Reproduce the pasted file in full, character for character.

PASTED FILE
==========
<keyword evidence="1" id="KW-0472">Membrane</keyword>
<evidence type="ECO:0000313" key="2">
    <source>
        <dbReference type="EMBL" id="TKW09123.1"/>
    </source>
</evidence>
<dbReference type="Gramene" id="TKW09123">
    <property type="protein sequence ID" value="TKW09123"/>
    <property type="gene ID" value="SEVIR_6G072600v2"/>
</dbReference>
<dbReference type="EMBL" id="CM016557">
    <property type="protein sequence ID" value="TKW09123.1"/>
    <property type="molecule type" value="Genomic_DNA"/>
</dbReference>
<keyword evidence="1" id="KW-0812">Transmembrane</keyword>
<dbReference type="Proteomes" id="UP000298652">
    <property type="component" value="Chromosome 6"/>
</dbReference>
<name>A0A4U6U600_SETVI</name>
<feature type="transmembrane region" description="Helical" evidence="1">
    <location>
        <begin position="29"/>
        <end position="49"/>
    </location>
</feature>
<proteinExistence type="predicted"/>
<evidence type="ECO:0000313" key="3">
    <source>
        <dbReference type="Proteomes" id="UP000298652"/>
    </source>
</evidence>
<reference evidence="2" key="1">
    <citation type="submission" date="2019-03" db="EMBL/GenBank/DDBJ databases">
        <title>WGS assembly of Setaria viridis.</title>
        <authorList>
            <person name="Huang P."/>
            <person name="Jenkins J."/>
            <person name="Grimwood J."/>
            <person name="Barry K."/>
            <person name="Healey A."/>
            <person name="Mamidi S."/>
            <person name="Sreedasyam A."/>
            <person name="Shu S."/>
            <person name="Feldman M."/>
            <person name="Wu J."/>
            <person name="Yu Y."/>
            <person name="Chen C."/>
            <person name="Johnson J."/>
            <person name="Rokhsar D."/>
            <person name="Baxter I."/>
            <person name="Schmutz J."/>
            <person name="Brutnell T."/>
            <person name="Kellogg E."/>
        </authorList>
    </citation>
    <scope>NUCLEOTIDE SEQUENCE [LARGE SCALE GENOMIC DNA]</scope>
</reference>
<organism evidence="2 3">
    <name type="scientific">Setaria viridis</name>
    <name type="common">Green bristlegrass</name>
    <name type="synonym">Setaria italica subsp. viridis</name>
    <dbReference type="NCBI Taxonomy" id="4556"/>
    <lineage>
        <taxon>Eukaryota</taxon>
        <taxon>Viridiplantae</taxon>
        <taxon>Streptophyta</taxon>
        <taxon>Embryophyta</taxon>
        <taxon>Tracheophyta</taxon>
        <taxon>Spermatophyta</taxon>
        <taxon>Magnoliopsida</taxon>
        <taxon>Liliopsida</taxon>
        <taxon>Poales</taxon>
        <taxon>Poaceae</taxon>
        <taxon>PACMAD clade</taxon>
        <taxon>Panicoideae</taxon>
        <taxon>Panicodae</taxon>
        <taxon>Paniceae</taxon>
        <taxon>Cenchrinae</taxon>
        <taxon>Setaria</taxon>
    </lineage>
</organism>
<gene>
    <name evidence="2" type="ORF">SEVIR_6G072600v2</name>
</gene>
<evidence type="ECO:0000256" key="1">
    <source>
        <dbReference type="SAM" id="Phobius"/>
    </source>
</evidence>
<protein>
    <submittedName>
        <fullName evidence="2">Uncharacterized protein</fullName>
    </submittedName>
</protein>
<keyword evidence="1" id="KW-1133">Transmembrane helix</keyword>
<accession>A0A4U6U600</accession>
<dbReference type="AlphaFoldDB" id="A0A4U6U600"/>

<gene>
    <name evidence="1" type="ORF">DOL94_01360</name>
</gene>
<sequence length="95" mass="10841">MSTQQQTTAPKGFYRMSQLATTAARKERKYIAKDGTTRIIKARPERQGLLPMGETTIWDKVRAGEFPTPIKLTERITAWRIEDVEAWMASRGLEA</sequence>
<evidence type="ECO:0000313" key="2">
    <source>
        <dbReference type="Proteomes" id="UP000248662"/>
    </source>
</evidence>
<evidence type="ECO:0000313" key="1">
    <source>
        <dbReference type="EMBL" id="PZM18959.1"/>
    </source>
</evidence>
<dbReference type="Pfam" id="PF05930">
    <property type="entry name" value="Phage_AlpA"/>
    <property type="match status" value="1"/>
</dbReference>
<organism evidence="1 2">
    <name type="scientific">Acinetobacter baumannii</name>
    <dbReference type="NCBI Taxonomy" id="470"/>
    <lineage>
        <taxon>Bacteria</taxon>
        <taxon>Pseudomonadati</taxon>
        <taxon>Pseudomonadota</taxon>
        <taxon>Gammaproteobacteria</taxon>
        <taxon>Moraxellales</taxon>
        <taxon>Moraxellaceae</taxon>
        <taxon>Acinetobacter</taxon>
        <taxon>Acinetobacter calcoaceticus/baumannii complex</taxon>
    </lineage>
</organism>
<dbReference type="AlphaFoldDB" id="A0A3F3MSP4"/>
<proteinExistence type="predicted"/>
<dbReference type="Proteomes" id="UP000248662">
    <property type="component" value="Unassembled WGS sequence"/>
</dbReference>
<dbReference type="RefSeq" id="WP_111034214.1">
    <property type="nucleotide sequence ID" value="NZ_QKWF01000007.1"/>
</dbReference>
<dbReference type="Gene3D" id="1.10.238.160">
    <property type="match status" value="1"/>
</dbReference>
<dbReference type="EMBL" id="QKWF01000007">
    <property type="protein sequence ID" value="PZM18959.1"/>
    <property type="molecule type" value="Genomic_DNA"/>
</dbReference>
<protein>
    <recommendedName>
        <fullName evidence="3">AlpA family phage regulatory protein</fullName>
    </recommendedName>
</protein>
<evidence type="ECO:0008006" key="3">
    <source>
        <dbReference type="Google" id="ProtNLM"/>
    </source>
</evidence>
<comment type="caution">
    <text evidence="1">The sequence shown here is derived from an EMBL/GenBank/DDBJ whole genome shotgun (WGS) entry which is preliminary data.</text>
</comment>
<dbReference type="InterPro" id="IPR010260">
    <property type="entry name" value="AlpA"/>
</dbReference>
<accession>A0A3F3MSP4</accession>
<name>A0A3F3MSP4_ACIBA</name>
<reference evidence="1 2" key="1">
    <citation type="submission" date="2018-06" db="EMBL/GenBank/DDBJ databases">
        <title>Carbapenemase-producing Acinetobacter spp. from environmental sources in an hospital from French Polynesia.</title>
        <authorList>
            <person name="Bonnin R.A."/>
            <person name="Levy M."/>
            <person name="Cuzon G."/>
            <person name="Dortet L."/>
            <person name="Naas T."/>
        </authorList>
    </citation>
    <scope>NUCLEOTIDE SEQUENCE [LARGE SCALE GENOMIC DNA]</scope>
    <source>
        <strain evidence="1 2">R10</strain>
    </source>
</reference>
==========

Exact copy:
<keyword evidence="1" id="KW-0472">Membrane</keyword>
<evidence type="ECO:0000313" key="2">
    <source>
        <dbReference type="EMBL" id="TKW09123.1"/>
    </source>
</evidence>
<dbReference type="Gramene" id="TKW09123">
    <property type="protein sequence ID" value="TKW09123"/>
    <property type="gene ID" value="SEVIR_6G072600v2"/>
</dbReference>
<dbReference type="EMBL" id="CM016557">
    <property type="protein sequence ID" value="TKW09123.1"/>
    <property type="molecule type" value="Genomic_DNA"/>
</dbReference>
<keyword evidence="1" id="KW-0812">Transmembrane</keyword>
<dbReference type="Proteomes" id="UP000298652">
    <property type="component" value="Chromosome 6"/>
</dbReference>
<name>A0A4U6U600_SETVI</name>
<feature type="transmembrane region" description="Helical" evidence="1">
    <location>
        <begin position="29"/>
        <end position="49"/>
    </location>
</feature>
<proteinExistence type="predicted"/>
<evidence type="ECO:0000313" key="3">
    <source>
        <dbReference type="Proteomes" id="UP000298652"/>
    </source>
</evidence>
<reference evidence="2" key="1">
    <citation type="submission" date="2019-03" db="EMBL/GenBank/DDBJ databases">
        <title>WGS assembly of Setaria viridis.</title>
        <authorList>
            <person name="Huang P."/>
            <person name="Jenkins J."/>
            <person name="Grimwood J."/>
            <person name="Barry K."/>
            <person name="Healey A."/>
            <person name="Mamidi S."/>
            <person name="Sreedasyam A."/>
            <person name="Shu S."/>
            <person name="Feldman M."/>
            <person name="Wu J."/>
            <person name="Yu Y."/>
            <person name="Chen C."/>
            <person name="Johnson J."/>
            <person name="Rokhsar D."/>
            <person name="Baxter I."/>
            <person name="Schmutz J."/>
            <person name="Brutnell T."/>
            <person name="Kellogg E."/>
        </authorList>
    </citation>
    <scope>NUCLEOTIDE SEQUENCE [LARGE SCALE GENOMIC DNA]</scope>
</reference>
<organism evidence="2 3">
    <name type="scientific">Setaria viridis</name>
    <name type="common">Green bristlegrass</name>
    <name type="synonym">Setaria italica subsp. viridis</name>
    <dbReference type="NCBI Taxonomy" id="4556"/>
    <lineage>
        <taxon>Eukaryota</taxon>
        <taxon>Viridiplantae</taxon>
        <taxon>Streptophyta</taxon>
        <taxon>Embryophyta</taxon>
        <taxon>Tracheophyta</taxon>
        <taxon>Spermatophyta</taxon>
        <taxon>Magnoliopsida</taxon>
        <taxon>Liliopsida</taxon>
        <taxon>Poales</taxon>
        <taxon>Poaceae</taxon>
        <taxon>PACMAD clade</taxon>
        <taxon>Panicoideae</taxon>
        <taxon>Panicodae</taxon>
        <taxon>Paniceae</taxon>
        <taxon>Cenchrinae</taxon>
        <taxon>Setaria</taxon>
    </lineage>
</organism>
<gene>
    <name evidence="2" type="ORF">SEVIR_6G072600v2</name>
</gene>
<evidence type="ECO:0000256" key="1">
    <source>
        <dbReference type="SAM" id="Phobius"/>
    </source>
</evidence>
<protein>
    <submittedName>
        <fullName evidence="2">Uncharacterized protein</fullName>
    </submittedName>
</protein>
<keyword evidence="1" id="KW-1133">Transmembrane helix</keyword>
<accession>A0A4U6U600</accession>
<dbReference type="AlphaFoldDB" id="A0A4U6U600"/>

<gene>
    <name evidence="1" type="ORF">DOL94_01360</name>
</gene>
<sequence length="95" mass="10841">MSTQQQTTAPKGFYRMSQLATTAARKERKYIAKDGTTRIIKARPERQGLLPMGETTIWDKVRAGEFPTPIKLTERITAWRIEDVEAWMASRGLEA</sequence>
<evidence type="ECO:0000313" key="2">
    <source>
        <dbReference type="Proteomes" id="UP000248662"/>
    </source>
</evidence>
<evidence type="ECO:0000313" key="1">
    <source>
        <dbReference type="EMBL" id="PZM18959.1"/>
    </source>
</evidence>
<dbReference type="Pfam" id="PF05930">
    <property type="entry name" value="Phage_AlpA"/>
    <property type="match status" value="1"/>
</dbReference>
<organism evidence="1 2">
    <name type="scientific">Acinetobacter baumannii</name>
    <dbReference type="NCBI Taxonomy" id="470"/>
    <lineage>
        <taxon>Bacteria</taxon>
        <taxon>Pseudomonadati</taxon>
        <taxon>Pseudomonadota</taxon>
        <taxon>Gammaproteobacteria</taxon>
        <taxon>Moraxellales</taxon>
        <taxon>Moraxellaceae</taxon>
        <taxon>Acinetobacter</taxon>
        <taxon>Acinetobacter calcoaceticus/baumannii complex</taxon>
    </lineage>
</organism>
<dbReference type="AlphaFoldDB" id="A0A3F3MSP4"/>
<proteinExistence type="predicted"/>
<dbReference type="Proteomes" id="UP000248662">
    <property type="component" value="Unassembled WGS sequence"/>
</dbReference>
<dbReference type="RefSeq" id="WP_111034214.1">
    <property type="nucleotide sequence ID" value="NZ_QKWF01000007.1"/>
</dbReference>
<dbReference type="Gene3D" id="1.10.238.160">
    <property type="match status" value="1"/>
</dbReference>
<dbReference type="EMBL" id="QKWF01000007">
    <property type="protein sequence ID" value="PZM18959.1"/>
    <property type="molecule type" value="Genomic_DNA"/>
</dbReference>
<protein>
    <recommendedName>
        <fullName evidence="3">AlpA family phage regulatory protein</fullName>
    </recommendedName>
</protein>
<evidence type="ECO:0008006" key="3">
    <source>
        <dbReference type="Google" id="ProtNLM"/>
    </source>
</evidence>
<comment type="caution">
    <text evidence="1">The sequence shown here is derived from an EMBL/GenBank/DDBJ whole genome shotgun (WGS) entry which is preliminary data.</text>
</comment>
<dbReference type="InterPro" id="IPR010260">
    <property type="entry name" value="AlpA"/>
</dbReference>
<accession>A0A3F3MSP4</accession>
<name>A0A3F3MSP4_ACIBA</name>
<reference evidence="1 2" key="1">
    <citation type="submission" date="2018-06" db="EMBL/GenBank/DDBJ databases">
        <title>Carbapenemase-producing Acinetobacter spp. from environmental sources in an hospital from French Polynesia.</title>
        <authorList>
            <person name="Bonnin R.A."/>
            <person name="Levy M."/>
            <person name="Cuzon G."/>
            <person name="Dortet L."/>
            <person name="Naas T."/>
        </authorList>
    </citation>
    <scope>NUCLEOTIDE SEQUENCE [LARGE SCALE GENOMIC DNA]</scope>
    <source>
        <strain evidence="1 2">R10</strain>
    </source>
</reference>